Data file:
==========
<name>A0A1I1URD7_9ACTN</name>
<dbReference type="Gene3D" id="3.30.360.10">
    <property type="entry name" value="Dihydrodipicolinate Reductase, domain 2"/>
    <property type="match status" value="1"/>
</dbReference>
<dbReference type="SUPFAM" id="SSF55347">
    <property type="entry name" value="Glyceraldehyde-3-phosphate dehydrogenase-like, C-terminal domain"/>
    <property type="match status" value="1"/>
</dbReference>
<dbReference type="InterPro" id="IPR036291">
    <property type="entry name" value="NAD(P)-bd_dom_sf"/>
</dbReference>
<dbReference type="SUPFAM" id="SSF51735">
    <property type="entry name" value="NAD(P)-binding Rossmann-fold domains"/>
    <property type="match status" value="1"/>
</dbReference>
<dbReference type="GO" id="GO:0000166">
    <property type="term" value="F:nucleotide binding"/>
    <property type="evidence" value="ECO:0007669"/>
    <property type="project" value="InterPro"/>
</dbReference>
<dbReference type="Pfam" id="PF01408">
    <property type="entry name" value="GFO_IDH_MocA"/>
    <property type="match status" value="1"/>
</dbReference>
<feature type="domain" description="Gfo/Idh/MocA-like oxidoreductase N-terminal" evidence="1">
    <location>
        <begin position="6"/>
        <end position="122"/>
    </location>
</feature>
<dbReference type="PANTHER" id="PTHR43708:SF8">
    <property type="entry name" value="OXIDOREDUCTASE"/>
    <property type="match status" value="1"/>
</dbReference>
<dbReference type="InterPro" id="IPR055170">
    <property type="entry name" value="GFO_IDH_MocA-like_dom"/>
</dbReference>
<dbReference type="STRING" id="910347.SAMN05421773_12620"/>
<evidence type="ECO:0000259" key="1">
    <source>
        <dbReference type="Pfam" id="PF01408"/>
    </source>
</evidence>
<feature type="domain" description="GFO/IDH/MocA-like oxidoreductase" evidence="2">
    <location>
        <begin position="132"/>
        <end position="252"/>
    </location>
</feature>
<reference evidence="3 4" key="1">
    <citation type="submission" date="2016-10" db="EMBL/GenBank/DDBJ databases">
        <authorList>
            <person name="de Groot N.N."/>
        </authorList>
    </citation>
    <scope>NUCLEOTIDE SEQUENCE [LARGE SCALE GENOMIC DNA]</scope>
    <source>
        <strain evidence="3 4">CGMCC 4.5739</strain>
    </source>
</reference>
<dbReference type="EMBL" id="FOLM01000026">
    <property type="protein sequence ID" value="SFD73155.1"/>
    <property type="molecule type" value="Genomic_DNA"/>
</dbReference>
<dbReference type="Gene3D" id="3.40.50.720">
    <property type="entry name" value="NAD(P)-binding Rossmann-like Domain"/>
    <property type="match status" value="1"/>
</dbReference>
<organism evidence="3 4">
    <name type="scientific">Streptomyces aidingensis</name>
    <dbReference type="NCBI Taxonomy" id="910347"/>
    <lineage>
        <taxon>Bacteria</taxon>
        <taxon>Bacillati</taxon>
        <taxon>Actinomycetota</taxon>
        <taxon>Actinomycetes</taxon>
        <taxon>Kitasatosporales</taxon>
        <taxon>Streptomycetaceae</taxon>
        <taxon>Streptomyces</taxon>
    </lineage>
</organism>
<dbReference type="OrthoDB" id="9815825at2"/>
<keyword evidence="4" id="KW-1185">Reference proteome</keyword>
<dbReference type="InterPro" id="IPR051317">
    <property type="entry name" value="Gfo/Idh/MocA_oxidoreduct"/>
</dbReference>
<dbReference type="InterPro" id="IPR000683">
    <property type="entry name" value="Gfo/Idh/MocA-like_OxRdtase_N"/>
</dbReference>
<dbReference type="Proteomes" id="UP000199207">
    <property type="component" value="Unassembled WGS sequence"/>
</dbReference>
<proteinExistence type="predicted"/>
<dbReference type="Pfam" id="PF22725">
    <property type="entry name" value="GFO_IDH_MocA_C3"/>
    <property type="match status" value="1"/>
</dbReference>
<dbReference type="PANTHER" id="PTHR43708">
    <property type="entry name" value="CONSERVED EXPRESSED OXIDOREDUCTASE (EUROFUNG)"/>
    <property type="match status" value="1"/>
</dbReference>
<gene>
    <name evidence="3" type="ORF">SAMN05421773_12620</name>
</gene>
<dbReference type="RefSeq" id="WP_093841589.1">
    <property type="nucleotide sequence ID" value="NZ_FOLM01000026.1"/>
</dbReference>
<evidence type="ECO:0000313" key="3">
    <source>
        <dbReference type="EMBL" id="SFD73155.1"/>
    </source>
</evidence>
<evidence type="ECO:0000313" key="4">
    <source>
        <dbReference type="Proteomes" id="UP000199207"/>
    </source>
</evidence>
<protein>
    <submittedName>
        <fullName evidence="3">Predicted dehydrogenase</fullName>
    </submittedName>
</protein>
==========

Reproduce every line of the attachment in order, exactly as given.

<name>A0A1I1URD7_9ACTN</name>
<dbReference type="Gene3D" id="3.30.360.10">
    <property type="entry name" value="Dihydrodipicolinate Reductase, domain 2"/>
    <property type="match status" value="1"/>
</dbReference>
<dbReference type="SUPFAM" id="SSF55347">
    <property type="entry name" value="Glyceraldehyde-3-phosphate dehydrogenase-like, C-terminal domain"/>
    <property type="match status" value="1"/>
</dbReference>
<dbReference type="InterPro" id="IPR036291">
    <property type="entry name" value="NAD(P)-bd_dom_sf"/>
</dbReference>
<dbReference type="SUPFAM" id="SSF51735">
    <property type="entry name" value="NAD(P)-binding Rossmann-fold domains"/>
    <property type="match status" value="1"/>
</dbReference>
<dbReference type="GO" id="GO:0000166">
    <property type="term" value="F:nucleotide binding"/>
    <property type="evidence" value="ECO:0007669"/>
    <property type="project" value="InterPro"/>
</dbReference>
<dbReference type="Pfam" id="PF01408">
    <property type="entry name" value="GFO_IDH_MocA"/>
    <property type="match status" value="1"/>
</dbReference>
<feature type="domain" description="Gfo/Idh/MocA-like oxidoreductase N-terminal" evidence="1">
    <location>
        <begin position="6"/>
        <end position="122"/>
    </location>
</feature>
<dbReference type="PANTHER" id="PTHR43708:SF8">
    <property type="entry name" value="OXIDOREDUCTASE"/>
    <property type="match status" value="1"/>
</dbReference>
<dbReference type="InterPro" id="IPR055170">
    <property type="entry name" value="GFO_IDH_MocA-like_dom"/>
</dbReference>
<dbReference type="STRING" id="910347.SAMN05421773_12620"/>
<evidence type="ECO:0000259" key="1">
    <source>
        <dbReference type="Pfam" id="PF01408"/>
    </source>
</evidence>
<feature type="domain" description="GFO/IDH/MocA-like oxidoreductase" evidence="2">
    <location>
        <begin position="132"/>
        <end position="252"/>
    </location>
</feature>
<reference evidence="3 4" key="1">
    <citation type="submission" date="2016-10" db="EMBL/GenBank/DDBJ databases">
        <authorList>
            <person name="de Groot N.N."/>
        </authorList>
    </citation>
    <scope>NUCLEOTIDE SEQUENCE [LARGE SCALE GENOMIC DNA]</scope>
    <source>
        <strain evidence="3 4">CGMCC 4.5739</strain>
    </source>
</reference>
<dbReference type="EMBL" id="FOLM01000026">
    <property type="protein sequence ID" value="SFD73155.1"/>
    <property type="molecule type" value="Genomic_DNA"/>
</dbReference>
<dbReference type="Gene3D" id="3.40.50.720">
    <property type="entry name" value="NAD(P)-binding Rossmann-like Domain"/>
    <property type="match status" value="1"/>
</dbReference>
<organism evidence="3 4">
    <name type="scientific">Streptomyces aidingensis</name>
    <dbReference type="NCBI Taxonomy" id="910347"/>
    <lineage>
        <taxon>Bacteria</taxon>
        <taxon>Bacillati</taxon>
        <taxon>Actinomycetota</taxon>
        <taxon>Actinomycetes</taxon>
        <taxon>Kitasatosporales</taxon>
        <taxon>Streptomycetaceae</taxon>
        <taxon>Streptomyces</taxon>
    </lineage>
</organism>
<dbReference type="OrthoDB" id="9815825at2"/>
<keyword evidence="4" id="KW-1185">Reference proteome</keyword>
<dbReference type="InterPro" id="IPR051317">
    <property type="entry name" value="Gfo/Idh/MocA_oxidoreduct"/>
</dbReference>
<dbReference type="InterPro" id="IPR000683">
    <property type="entry name" value="Gfo/Idh/MocA-like_OxRdtase_N"/>
</dbReference>
<dbReference type="Proteomes" id="UP000199207">
    <property type="component" value="Unassembled WGS sequence"/>
</dbReference>
<proteinExistence type="predicted"/>
<dbReference type="Pfam" id="PF22725">
    <property type="entry name" value="GFO_IDH_MocA_C3"/>
    <property type="match status" value="1"/>
</dbReference>
<dbReference type="PANTHER" id="PTHR43708">
    <property type="entry name" value="CONSERVED EXPRESSED OXIDOREDUCTASE (EUROFUNG)"/>
    <property type="match status" value="1"/>
</dbReference>
<gene>
    <name evidence="3" type="ORF">SAMN05421773_12620</name>
</gene>
<dbReference type="RefSeq" id="WP_093841589.1">
    <property type="nucleotide sequence ID" value="NZ_FOLM01000026.1"/>
</dbReference>
<evidence type="ECO:0000313" key="3">
    <source>
        <dbReference type="EMBL" id="SFD73155.1"/>
    </source>
</evidence>
<evidence type="ECO:0000313" key="4">
    <source>
        <dbReference type="Proteomes" id="UP000199207"/>
    </source>
</evidence>
<protein>
    <submittedName>
        <fullName evidence="3">Predicted dehydrogenase</fullName>
    </submittedName>
</protein>